Thursday, 3 December 2009

How to Make Ink: Renaissance Secret Recipe for Iron Gall Ink

Before you cut your quill make sure you have ink to dip it in. Jo Wheeler's beautifully illustrated book Renaissance Secrets, Recipes and Formulas, reveals some of the "secrets", that is, trade recipes and formulas, which apprentices of the 16th century were sworn never to reveal. These teach anything from how to make dyes and hair oil to how to bake "morsels to excite Venus", a male aphrodisiac. And here is how to make ink, iron gall ink.


Drawing in pen and iron gall ink by Giovanni Battista Gaulli, or Baciccio, ca. 1690
Iron Gall Ink

Iron gall ink was made from, well, oak galls - galls being, according to Uni of Kentucky entomologists, "irregular plant growths which are stimulated by the reaction between plant hormones and powerful growth regulating chemicals produced by some insects". The oak galls contain galllotannic and gallic acids which were extracted by soaking the galls in water or wine or by boiling. Iron sulphate was added to these acids to produce a black pigment. Arabic gum was used to fix the pigment and add brilliance.
Oak galls. Photo by Roger Griffith

The Renaissance "secret recipe" was not so secret as the formula for making iron gall ink was more or less common knowledge from the 12th century. The iron sulphate used was either "Roman vitriol" which had a grass-green colour or "German vitriol" which was imported from Venice and was yellowish green, writes Wheeler. This recipe comes from Ugo da Capri, Thesauro de scrittori, Rome 1535 - the only writing-book by a 16thC artist.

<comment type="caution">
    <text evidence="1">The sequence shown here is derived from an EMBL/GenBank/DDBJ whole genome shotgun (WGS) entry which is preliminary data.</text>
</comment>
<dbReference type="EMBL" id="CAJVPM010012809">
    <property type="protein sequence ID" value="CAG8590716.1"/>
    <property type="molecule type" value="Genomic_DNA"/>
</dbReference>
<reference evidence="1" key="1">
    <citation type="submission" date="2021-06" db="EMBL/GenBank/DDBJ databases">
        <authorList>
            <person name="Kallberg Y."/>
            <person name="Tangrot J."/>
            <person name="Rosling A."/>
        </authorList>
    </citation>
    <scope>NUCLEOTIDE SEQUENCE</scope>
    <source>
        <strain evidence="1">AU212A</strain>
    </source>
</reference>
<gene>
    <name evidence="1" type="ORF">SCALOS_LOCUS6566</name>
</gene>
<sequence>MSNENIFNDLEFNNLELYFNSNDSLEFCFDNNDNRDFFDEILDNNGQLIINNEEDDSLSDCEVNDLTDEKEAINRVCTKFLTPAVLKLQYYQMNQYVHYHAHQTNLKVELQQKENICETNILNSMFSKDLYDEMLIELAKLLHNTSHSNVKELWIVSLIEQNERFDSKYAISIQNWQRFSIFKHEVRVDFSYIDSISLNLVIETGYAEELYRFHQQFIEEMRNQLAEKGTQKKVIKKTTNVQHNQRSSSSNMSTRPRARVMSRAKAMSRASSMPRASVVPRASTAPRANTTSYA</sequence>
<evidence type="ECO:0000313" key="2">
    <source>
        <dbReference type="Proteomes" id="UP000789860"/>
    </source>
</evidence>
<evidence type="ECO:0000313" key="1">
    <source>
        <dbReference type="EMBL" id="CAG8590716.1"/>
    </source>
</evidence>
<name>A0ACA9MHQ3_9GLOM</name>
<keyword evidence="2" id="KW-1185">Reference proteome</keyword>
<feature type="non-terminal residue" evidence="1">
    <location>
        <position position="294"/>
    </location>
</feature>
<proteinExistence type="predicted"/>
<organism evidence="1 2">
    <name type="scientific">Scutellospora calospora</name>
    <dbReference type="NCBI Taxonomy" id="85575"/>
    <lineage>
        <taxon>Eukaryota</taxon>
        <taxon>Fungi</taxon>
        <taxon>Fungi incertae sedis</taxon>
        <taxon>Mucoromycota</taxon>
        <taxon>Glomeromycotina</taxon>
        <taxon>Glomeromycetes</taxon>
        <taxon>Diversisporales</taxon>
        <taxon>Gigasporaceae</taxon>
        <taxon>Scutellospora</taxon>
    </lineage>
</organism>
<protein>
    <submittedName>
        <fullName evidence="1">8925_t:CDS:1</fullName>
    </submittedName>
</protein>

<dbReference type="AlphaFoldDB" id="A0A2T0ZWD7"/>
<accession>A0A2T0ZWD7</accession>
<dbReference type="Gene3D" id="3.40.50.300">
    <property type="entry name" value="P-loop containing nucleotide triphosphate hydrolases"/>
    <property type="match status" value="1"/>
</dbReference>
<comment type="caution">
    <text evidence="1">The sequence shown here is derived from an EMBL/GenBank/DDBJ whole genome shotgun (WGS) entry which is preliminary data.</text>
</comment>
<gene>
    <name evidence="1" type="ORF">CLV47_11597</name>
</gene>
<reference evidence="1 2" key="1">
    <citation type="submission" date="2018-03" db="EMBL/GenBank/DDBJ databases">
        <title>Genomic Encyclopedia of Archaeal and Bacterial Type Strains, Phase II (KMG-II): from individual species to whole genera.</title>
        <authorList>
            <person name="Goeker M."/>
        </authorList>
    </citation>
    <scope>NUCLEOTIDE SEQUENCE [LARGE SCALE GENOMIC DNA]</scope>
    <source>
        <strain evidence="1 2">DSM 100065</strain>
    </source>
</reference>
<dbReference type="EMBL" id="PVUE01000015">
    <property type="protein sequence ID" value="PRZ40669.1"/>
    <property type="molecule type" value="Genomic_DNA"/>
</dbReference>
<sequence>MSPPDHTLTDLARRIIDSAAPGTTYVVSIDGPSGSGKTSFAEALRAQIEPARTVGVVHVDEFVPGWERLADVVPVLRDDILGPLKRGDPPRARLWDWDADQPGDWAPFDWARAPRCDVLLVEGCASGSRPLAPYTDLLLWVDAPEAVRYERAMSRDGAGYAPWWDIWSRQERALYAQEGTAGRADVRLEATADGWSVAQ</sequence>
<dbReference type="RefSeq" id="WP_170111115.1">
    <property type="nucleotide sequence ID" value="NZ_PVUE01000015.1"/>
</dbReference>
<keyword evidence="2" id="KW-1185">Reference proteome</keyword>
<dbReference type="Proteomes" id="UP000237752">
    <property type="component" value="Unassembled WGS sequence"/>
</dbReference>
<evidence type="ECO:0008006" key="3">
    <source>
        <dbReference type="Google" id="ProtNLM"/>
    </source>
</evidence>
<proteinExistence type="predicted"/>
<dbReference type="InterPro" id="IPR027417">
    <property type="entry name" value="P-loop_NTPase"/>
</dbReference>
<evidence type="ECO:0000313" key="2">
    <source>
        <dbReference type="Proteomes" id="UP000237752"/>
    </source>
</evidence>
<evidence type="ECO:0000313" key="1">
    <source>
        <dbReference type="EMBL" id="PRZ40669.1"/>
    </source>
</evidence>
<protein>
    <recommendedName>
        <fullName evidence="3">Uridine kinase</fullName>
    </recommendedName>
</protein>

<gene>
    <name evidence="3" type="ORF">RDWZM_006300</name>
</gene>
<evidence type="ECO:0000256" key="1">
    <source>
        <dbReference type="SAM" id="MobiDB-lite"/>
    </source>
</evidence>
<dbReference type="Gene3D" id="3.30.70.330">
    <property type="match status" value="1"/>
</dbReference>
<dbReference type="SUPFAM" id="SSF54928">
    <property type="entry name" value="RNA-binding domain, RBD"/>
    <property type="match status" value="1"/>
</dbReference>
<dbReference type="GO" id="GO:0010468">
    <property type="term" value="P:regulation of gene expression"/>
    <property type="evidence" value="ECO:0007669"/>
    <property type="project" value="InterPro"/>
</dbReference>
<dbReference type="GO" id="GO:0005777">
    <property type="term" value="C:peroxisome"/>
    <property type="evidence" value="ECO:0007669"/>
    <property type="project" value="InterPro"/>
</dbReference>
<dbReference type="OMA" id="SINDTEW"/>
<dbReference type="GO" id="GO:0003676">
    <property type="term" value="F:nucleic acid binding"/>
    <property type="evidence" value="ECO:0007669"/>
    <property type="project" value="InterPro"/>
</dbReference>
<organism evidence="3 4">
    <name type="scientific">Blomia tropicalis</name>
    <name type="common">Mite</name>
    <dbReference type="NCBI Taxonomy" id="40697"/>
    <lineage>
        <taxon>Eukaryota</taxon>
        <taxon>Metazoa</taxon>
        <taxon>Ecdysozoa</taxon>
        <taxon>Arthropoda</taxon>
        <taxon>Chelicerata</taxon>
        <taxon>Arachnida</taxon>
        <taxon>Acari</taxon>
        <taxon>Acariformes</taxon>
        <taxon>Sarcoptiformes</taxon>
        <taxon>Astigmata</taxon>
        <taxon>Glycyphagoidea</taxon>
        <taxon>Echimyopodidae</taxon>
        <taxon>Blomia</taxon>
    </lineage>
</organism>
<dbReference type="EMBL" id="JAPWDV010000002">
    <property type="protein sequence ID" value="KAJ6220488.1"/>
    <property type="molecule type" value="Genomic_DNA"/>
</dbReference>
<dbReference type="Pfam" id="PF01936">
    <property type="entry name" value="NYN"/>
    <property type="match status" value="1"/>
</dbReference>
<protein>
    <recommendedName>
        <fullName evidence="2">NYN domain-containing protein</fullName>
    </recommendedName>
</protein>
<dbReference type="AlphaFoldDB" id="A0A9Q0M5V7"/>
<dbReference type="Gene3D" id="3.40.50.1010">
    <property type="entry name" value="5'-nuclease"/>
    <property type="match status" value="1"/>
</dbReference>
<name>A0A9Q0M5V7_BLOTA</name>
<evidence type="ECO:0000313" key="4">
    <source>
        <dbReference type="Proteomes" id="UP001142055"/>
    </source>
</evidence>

16th-century inkstand from Italy

How to Make Ink

You will need 1 oz of oak galls (crushed), 12 oz of rainwater,1/4 oz of German vitriol (ground) and 1/2 oz of Arabic gum. The oak galls need to soak for at least 6 days in the rainwater and then boiled until reduced to 8 oz. Strain, add vitriol and gum, "and you will make a wondrously good ink". Experts knew how to make ink for different seasons of the year and for different surfaces as well as cheaper and portable inks.

Jo Wheeler's book is a delightful anthology of many Renaissance secret recipes; recipes are sourced from books held in the National Art Library and linked to objects that belong to the magnificent collections of the Victoria and Albert Museum in London.

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